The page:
The origin of poker

by GameNet

Card playing in itself seems to have originated in the Far East, migrating via the Middle East to Europe. The earliest recorded occurrences of card playing are from tenth-century China. Their "cards" would have more closely resembled paper, another Chinese invention, and the games were likely derived from Chinese dominoes. There is a surviving record of the Emperor Mu-tsung playing "domino cards" with his wife in 969 AD. This is one widely held theory of the origin of poker.

The other popular theory is that poker originated from the Persian game of "As Nas". This is a 5-player game, using a deck of 25 cards with 5 suits. It is remarkably similar in concept to poker: two cards are dealt, followed by a round of betting; then two more cards and another round of betting; then a final card, a final round of betting, and the highest ranked card wins.

A third theory is that poker developed out of the Indian card game of Ganjifa.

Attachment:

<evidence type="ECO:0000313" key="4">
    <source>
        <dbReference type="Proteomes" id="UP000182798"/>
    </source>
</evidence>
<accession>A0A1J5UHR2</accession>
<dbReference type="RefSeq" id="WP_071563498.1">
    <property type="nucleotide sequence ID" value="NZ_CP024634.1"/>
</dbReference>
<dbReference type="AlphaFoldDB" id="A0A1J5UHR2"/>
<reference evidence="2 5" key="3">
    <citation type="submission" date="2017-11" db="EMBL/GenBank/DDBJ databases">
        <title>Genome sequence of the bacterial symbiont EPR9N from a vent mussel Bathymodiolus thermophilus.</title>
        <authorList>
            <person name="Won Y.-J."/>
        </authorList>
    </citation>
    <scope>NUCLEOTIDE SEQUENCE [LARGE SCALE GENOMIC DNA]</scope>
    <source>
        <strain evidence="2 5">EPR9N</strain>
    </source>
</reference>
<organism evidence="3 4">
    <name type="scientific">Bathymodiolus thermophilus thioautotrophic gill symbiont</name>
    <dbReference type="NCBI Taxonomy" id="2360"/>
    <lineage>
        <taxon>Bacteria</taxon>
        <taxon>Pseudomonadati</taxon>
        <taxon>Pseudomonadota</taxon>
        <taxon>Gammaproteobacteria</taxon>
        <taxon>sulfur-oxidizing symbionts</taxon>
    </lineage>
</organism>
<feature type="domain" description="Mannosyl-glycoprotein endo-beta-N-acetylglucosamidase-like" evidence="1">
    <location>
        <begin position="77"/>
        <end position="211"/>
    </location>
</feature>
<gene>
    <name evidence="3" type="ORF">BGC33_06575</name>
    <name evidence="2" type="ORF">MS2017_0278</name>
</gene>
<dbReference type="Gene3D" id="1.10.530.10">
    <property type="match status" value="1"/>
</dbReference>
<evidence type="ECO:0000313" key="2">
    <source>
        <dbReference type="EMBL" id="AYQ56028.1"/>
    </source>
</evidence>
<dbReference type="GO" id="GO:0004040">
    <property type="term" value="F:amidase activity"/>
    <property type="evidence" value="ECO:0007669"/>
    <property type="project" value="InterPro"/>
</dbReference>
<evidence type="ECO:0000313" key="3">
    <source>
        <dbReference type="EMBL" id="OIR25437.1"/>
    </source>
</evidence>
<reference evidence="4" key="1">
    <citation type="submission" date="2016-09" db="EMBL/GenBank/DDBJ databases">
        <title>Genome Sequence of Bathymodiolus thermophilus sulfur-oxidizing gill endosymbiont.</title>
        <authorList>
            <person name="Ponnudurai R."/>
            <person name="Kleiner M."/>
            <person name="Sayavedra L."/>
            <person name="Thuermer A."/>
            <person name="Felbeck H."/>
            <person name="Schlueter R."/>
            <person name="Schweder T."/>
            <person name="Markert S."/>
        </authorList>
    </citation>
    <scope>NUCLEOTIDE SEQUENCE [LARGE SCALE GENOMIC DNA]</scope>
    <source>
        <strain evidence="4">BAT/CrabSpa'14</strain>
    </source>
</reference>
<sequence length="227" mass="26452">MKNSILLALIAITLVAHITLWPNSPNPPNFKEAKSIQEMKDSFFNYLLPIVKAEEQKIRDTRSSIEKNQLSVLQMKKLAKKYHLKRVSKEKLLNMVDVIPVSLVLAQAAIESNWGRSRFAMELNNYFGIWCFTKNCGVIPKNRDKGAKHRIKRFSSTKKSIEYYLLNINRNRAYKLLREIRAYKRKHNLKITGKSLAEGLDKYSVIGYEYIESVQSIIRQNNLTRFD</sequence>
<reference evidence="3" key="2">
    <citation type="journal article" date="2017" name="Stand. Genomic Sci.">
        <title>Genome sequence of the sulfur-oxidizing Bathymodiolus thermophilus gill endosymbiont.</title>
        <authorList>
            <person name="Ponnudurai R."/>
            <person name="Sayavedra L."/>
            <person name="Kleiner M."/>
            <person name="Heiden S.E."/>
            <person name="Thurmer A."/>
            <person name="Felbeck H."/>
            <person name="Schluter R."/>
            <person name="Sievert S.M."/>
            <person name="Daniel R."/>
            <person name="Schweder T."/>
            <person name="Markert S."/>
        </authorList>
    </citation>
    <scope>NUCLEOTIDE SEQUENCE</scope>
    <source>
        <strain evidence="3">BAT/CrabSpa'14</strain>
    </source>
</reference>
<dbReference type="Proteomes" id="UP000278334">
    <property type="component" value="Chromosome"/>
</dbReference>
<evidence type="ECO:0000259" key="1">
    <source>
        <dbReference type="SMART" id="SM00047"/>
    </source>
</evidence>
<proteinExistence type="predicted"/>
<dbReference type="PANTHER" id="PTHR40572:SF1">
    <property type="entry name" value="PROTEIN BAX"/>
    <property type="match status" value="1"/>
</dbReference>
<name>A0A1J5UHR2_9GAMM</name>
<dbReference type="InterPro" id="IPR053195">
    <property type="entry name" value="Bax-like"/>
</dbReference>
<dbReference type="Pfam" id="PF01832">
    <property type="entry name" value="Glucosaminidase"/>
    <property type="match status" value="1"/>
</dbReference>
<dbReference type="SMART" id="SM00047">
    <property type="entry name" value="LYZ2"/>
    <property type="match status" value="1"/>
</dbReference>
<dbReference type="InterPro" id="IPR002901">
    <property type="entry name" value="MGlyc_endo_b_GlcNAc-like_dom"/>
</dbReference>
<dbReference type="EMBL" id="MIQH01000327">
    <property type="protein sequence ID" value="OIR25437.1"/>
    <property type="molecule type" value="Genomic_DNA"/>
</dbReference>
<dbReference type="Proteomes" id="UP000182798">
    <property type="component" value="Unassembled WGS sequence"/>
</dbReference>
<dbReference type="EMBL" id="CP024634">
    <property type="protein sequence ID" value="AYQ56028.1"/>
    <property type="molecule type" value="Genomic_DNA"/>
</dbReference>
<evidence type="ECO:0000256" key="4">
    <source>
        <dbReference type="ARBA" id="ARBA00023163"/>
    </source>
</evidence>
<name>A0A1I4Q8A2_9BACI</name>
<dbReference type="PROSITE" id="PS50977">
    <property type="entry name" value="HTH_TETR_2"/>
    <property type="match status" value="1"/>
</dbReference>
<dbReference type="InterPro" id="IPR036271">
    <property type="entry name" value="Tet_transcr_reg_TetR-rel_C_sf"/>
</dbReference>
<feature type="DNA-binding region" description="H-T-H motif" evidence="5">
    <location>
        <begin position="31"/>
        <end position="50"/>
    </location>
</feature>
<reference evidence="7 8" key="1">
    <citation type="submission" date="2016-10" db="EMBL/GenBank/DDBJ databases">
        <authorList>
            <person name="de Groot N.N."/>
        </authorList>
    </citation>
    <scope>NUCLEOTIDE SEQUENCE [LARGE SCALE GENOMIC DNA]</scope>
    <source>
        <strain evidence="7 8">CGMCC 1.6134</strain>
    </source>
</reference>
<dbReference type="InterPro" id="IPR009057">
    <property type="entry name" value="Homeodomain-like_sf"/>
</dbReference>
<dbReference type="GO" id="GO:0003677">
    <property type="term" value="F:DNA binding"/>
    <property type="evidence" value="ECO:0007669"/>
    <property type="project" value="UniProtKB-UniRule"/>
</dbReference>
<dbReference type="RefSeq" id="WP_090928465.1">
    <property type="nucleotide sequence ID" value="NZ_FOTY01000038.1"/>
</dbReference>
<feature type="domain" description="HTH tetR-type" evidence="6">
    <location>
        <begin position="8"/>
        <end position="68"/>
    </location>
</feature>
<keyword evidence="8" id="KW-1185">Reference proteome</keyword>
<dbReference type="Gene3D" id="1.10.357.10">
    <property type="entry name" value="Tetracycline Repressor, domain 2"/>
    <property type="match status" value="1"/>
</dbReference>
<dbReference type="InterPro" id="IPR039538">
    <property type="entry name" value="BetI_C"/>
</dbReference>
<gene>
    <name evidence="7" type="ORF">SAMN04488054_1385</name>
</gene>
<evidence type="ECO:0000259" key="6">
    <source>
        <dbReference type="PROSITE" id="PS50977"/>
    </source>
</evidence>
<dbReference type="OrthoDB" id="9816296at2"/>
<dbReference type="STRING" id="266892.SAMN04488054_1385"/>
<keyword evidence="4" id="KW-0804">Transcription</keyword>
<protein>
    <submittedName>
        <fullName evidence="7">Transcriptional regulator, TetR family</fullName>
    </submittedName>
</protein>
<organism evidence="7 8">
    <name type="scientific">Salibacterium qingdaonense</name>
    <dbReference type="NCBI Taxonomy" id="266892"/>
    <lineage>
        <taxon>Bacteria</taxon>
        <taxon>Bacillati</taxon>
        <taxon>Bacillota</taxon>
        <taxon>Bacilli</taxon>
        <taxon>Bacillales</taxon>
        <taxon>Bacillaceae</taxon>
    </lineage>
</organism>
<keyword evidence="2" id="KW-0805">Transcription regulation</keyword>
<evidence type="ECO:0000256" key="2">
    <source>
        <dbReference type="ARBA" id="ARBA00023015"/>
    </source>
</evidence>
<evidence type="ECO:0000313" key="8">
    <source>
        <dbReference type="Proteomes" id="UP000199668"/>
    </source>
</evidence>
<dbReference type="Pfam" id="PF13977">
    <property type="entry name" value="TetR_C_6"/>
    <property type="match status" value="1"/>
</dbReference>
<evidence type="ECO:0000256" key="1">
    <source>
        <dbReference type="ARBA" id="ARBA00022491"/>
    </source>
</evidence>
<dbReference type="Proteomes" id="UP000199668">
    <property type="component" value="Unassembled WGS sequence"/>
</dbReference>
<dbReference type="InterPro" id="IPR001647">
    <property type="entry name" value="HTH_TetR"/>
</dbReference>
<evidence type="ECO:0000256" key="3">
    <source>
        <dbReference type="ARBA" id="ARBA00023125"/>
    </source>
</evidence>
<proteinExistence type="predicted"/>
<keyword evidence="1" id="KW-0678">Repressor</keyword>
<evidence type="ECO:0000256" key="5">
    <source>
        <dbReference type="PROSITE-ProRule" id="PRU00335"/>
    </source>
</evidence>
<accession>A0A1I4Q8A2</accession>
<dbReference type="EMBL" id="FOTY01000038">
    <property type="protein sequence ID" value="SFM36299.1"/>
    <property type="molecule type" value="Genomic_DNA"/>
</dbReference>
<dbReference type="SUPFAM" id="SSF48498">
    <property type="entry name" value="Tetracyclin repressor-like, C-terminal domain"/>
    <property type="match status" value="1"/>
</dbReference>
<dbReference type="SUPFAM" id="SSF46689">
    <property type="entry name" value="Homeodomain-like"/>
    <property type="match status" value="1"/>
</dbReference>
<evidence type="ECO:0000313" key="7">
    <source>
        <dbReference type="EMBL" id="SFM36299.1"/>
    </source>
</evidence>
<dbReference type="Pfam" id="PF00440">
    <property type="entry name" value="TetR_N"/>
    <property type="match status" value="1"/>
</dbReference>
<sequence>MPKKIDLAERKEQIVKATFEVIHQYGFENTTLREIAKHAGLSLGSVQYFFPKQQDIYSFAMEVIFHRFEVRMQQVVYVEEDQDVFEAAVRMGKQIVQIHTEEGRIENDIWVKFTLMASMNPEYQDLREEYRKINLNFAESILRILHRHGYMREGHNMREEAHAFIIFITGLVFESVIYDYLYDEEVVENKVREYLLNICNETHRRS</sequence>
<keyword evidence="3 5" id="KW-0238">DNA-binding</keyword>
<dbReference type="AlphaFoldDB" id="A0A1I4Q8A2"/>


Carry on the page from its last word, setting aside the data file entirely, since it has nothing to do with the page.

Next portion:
The Mameluke Empire was purportedly responsible for introducing card playing to Europe in the Middle Ages. Its realm stretched across the Middle East, including Egypt, where remnants of cards have been discovered, ostensibly dating back to the 12th or 13th century.

The earliest reliable records of card playing in Europe can be traced back to the mid-14th century. The notion of royalty and card ranking was adopted by the first European card makers, who were Italian and Spanish. The 52-card pack emerged from Rouen in France in the 16th century. It became known as the "French pack", and spread to England and America.

 

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